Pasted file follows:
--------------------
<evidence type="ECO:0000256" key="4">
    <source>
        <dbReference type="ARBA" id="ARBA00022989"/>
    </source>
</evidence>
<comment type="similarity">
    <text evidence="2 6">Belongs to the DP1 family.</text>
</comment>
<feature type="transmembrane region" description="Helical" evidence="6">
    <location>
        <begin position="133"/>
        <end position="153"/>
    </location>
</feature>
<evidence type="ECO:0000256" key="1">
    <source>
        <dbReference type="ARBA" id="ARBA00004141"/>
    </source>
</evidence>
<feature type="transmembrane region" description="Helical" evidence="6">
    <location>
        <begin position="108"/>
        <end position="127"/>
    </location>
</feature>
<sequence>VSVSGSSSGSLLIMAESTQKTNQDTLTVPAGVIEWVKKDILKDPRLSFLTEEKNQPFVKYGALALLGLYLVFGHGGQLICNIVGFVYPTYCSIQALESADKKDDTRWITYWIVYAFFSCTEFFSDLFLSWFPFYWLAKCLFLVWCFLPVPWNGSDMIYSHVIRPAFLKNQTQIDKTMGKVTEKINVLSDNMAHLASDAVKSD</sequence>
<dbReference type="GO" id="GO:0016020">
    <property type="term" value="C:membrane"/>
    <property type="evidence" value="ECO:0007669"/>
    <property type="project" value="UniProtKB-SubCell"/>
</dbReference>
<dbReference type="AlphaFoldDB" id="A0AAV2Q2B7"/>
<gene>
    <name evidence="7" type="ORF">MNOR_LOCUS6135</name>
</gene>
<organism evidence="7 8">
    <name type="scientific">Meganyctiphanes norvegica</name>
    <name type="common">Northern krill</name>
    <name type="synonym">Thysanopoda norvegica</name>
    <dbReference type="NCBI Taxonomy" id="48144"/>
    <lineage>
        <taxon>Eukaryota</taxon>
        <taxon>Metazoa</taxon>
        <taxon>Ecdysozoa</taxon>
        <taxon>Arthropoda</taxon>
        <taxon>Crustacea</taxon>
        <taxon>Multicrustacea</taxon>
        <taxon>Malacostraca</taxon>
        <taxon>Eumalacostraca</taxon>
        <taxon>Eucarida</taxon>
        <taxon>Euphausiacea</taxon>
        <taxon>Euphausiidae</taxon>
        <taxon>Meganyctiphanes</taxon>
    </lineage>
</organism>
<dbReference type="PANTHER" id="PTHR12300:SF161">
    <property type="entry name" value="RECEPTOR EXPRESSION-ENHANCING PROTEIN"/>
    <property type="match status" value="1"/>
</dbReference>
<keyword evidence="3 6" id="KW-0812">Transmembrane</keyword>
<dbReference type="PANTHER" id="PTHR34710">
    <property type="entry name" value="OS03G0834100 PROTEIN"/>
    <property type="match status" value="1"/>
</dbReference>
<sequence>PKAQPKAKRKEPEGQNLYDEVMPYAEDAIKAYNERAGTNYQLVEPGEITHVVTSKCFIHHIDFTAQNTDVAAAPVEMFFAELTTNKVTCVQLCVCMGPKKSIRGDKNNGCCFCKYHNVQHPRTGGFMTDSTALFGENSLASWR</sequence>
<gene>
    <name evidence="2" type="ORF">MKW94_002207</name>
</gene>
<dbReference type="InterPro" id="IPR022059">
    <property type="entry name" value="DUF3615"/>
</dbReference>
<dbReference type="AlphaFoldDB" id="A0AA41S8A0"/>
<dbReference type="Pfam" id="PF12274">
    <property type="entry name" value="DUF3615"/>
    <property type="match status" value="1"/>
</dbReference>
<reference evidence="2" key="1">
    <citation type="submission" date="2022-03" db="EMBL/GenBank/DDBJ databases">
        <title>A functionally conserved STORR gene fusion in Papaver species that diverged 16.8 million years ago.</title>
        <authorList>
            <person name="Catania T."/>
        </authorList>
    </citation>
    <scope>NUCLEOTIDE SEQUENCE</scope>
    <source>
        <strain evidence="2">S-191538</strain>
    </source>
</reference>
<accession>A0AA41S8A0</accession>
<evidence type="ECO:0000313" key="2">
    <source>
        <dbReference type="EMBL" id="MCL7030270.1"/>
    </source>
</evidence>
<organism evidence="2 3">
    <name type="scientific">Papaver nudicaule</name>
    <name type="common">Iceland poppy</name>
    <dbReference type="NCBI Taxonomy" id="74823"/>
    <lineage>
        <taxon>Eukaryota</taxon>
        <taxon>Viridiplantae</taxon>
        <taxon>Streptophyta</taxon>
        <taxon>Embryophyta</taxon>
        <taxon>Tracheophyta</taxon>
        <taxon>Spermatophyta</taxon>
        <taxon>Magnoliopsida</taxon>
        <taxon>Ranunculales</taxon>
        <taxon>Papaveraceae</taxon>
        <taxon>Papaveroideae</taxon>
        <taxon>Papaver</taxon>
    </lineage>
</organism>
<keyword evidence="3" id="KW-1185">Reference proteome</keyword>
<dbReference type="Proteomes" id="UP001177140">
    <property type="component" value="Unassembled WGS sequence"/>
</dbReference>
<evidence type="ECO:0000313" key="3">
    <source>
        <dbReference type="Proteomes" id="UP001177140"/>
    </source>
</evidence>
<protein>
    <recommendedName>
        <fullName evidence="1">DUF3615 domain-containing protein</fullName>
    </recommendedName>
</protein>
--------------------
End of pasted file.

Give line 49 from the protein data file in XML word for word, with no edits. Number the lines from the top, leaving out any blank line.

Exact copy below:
        <taxon>Eumalacostraca</taxon>